Monocyte hyporesponsiveness and Toll-like receptor expression profiles in coronary artery bypass grafting and its clinical implications for postoperative inflammatory response and pneumonia An observational cohort study

Suzanne Flier*, Arno N. Concepcion, Dik Versteeg, Teus H. Kappen, Imo E. Hoefer, Dylan W. de Lange, Gerard Pasterkamp, Wolfgang F. Buhre

*Corresponding author for this work

Research output: Contribution to journalArticleAcademicpeer-review


BACKGROUND Cardiac surgery with cardiopulmonary bypass has a major impact on the congenital immune response, in which Toll-like receptors (TLRs) are the first line of defence. Decreased surface expression of TLRs and impaired monocyte responsiveness to TLR ligands occur following surgery. However, the clinical implications of this altered immune response are not clear. OBJECTIVES To study cardiac surgery induced changes in perioperative TLR expression and monocyte responsiveness, and the association with postoperative inflammatory complications. DESIGN A prospective cohort study. SETTING Single university hospital, enrolment March to December 2007. PATIENTS Eighty-four out of 92 patients who underwent coronary artery bypass grafting (CABG) were followed up until hospital discharge. MAIN OUTCOME MEASURES We assessed in-vivo TLR-2 and TLR-4 expression and ex-vivo monocyte responsiveness to TLR-2 and TLR-4 ligands, measured by Pam3Cys and lipopolysaccharide (LPS)-induced interleukin (IL)-6 and IL-8, and tumour necrosis factor alpha (TNF-alpha) secretion until 24 h after surgery. Patients were followed to identify adverse inflammatory and infectious outcomes. RESULTS Monocyte TLR expression decreased during CABG but returned to baseline after 24 h [linear mixed effects (LME) over time P <0.0001]. Monocyte responsiveness changed significantly over time, with marked postoperative hyporesponsiveness (LME P <0.0001). Decreased monocyte responsiveness to LPS was associated with monocyte TLR-4 expression (LME for IL-6 P = 0.04, IL-8 P = 0.002, TNF-alpha P = 0.05). Intraoperative decrease of monocyte TLR-2 expression was associated with postoperative systemic inflammatory response syndrome (SIRS) and pneumonia [ odds ratio (OR) 2.06, 95% confidence interval (95% CI) 1.14 to 3.72], but the perioperative decrease of monocyte TLR-4 expression was not (OR 1.10, 95% CI 0.80 to 1.52). CONCLUSION CABG surgery induced a decrease in in-vivo monocyte TLR expression and also in ex-vivo monocyte responsiveness, with which monocyte TLR-4 expression and monocyte LPS responsiveness seemed to be associated. Decreased TLR-2 expression was associated with the occurrence of SIRS and pneumonia, suggesting a role in the cause of postoperative inflammatory conditions.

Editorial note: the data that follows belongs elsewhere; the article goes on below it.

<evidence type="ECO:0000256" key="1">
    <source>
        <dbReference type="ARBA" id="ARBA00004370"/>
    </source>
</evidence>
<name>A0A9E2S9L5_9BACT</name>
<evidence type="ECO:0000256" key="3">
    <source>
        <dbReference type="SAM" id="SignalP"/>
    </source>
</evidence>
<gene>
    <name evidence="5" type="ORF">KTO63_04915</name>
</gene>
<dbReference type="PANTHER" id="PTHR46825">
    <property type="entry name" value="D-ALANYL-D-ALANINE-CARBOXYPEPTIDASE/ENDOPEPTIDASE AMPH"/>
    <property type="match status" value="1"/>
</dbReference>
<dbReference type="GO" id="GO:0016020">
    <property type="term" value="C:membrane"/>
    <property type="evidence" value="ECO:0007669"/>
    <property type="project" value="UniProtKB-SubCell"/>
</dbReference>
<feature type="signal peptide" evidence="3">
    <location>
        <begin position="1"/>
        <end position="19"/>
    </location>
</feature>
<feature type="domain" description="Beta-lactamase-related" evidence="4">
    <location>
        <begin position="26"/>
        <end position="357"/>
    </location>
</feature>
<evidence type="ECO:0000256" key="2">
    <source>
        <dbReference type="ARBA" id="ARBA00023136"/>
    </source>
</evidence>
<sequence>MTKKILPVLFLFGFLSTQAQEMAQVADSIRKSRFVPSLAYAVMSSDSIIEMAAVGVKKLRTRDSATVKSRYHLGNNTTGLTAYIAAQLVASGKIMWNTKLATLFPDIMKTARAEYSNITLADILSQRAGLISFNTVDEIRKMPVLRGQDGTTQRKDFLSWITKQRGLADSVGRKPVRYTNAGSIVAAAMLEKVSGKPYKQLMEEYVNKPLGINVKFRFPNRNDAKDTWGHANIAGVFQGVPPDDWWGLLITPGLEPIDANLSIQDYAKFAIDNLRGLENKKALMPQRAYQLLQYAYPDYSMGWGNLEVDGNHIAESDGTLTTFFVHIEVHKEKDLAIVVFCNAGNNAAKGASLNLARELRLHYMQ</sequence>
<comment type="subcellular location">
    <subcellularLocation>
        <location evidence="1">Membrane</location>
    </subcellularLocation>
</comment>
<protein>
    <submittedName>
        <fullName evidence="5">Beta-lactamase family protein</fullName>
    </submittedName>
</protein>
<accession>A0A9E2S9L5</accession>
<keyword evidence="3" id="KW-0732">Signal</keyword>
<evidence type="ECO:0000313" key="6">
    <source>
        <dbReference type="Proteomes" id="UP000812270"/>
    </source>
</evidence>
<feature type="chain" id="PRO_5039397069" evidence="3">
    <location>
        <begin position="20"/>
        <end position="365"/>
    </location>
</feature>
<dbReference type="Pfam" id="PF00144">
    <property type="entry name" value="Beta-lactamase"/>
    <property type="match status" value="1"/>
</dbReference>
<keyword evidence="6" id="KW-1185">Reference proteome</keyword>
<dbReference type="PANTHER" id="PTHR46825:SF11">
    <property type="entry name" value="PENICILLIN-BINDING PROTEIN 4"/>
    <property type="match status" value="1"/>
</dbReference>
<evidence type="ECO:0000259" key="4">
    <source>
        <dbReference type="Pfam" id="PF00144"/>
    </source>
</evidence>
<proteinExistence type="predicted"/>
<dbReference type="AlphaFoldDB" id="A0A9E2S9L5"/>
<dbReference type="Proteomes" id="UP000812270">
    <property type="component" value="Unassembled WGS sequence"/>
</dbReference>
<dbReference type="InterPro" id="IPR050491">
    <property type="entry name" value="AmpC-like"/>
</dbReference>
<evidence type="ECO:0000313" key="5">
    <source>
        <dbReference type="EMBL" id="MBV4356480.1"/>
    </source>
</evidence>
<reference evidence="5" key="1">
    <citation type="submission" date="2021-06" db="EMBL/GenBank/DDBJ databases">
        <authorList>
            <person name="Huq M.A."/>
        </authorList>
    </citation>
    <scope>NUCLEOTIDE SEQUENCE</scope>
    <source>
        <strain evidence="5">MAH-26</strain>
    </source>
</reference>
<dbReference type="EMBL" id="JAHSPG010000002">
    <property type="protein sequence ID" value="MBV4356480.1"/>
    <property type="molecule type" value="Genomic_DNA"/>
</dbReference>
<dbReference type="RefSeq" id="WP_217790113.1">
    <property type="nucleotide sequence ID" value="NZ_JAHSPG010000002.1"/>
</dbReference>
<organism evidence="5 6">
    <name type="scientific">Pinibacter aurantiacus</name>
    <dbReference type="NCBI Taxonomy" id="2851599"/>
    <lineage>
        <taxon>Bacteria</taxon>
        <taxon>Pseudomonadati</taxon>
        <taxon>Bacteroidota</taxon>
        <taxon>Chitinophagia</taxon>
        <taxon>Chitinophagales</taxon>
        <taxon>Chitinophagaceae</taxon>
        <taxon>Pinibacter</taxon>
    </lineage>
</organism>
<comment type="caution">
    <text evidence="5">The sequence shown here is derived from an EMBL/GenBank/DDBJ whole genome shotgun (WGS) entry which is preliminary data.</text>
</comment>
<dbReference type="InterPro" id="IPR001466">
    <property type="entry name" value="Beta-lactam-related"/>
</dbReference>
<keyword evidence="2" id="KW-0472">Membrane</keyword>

Original languageEnglish
Pages (from-to)177-188
JournalEuropean Journal of Anaesthesiology
Issue number3
Publication statusPublished - Mar 2015

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